On a different note, one aspect that I found particularly intriguing is the dismantling of stereotypes and clichéd characters, such as the classic school bully. In this case, it's Timmy Andrews, played by Nicholas Galitzine, who breaks the mold. Timmy is not your typical unintelligent jock who revels in mocking and ridiculing others. He targets Lily for a rather embarrassing incident in class – her period. This incident prompts the girls to cast a spell on him with the intention of helping him become a better person.
The result is a profound transformation in Timmy's character, a sort of "deconstructed Timmy". He evolves into someone who genuinely enjoys spending time with the girls as friends, actively discourages inappropriate comments from other boys, assumes the role of designated driver at parties, and even lends a hand in the kitchen. What struck me most was how Timmy became open about his sexuality and emotions. He expresses his concerns and sadness after having an intimate encounter with a friend, who happens to be one of Lily's mother's boyfriend's children. It's at this moment that it becomes clear that Timmy is attracted to both men and women.
What I Didn't Like:
My dissatisfaction with the representation of bisexuality in this film stems from the cursory and fleeting nature of the character's coming out. Timmy's stereotypical portrayal would have benefited from more in-depth exploration. This issue isn't exclusive to Timmy; much of the movie leaves important aspects unexplained. While the film's premise centers around witches and teenage girls, it has the opportunity to delve into the complexities of young women navigating our contemporary world. However, each time it approaches these themes, another character immediately demands attention. The problem persists because there are too many characters vying for screen time. With the coven, Helen, Adam, their three kids, Timmy, and the mean girls at school, it's challenging to maintain focus without sacrificing elements of the storyline.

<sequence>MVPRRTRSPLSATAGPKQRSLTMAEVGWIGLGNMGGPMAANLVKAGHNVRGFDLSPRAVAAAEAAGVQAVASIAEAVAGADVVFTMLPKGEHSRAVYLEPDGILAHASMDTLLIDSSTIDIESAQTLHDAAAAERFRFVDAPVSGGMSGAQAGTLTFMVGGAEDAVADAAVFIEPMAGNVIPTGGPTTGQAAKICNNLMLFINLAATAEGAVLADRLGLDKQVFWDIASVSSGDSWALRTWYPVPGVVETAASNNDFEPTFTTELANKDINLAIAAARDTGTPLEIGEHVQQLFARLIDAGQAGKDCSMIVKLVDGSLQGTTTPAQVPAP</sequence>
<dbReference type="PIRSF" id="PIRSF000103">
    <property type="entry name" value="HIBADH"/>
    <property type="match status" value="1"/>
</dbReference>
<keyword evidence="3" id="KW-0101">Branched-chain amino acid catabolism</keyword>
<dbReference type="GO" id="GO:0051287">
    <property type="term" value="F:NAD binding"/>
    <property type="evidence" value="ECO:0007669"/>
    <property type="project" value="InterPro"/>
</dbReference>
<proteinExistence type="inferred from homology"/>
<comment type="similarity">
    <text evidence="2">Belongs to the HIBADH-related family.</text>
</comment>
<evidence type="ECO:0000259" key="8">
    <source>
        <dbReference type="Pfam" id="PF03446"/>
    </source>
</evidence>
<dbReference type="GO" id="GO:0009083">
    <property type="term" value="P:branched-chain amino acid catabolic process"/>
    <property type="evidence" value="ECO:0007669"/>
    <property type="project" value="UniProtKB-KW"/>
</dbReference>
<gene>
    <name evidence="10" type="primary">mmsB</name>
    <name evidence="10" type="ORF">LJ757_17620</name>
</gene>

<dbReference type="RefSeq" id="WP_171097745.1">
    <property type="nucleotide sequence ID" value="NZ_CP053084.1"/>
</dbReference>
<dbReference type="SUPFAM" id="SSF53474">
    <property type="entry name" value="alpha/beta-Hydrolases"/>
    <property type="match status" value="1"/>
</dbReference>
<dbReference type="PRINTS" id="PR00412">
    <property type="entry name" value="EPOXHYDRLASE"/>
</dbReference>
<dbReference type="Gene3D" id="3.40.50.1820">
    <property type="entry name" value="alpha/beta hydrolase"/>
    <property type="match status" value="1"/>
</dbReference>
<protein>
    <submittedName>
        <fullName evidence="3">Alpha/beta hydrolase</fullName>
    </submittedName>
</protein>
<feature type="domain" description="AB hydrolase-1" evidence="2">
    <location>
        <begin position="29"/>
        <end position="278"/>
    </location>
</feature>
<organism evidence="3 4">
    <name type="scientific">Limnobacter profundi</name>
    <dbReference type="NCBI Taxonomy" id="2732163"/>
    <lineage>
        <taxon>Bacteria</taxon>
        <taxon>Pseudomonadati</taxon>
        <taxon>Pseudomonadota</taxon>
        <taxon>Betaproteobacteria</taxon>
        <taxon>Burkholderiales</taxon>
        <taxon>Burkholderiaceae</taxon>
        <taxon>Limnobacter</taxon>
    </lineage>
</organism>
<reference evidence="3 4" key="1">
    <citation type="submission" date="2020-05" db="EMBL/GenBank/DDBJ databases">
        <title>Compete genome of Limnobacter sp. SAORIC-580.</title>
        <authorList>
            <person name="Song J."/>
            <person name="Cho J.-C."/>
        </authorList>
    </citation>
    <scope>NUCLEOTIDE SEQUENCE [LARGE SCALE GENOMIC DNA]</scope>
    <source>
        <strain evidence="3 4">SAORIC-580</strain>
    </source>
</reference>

Moreover, there are many situations in the film that lack coherence and remain unexplained, leaving viewers puzzled. Regarding trans representation, it's disappointing that Lourdes is given little emphasis, especially when the intention was to create a space for the exploration of femininity. This limitation hinders the film's ability to meaningfully address this important theme.
I've decided to give it a 2 unicorn rating. Speaking of clichés, something that is very common in re-adaptations, particularly of cult classic films, is that the new versions are not good at all. And this is precisely what happened here, the failure of the director and writer to bring to the screen relevant themes such as delving into bisexuality. The characters lack depth and well-defined personalities. I believe the film could have been greatly improved by focusing on the group instead of introducing a clutter of additional characters. While it's commendable that the character of Timmy challenges stereotypes and provides representation for different personalities who are bi, the film, like all its characters, falls short in exploring their backgrounds and self-discovery.
"We are the weirdos, mister."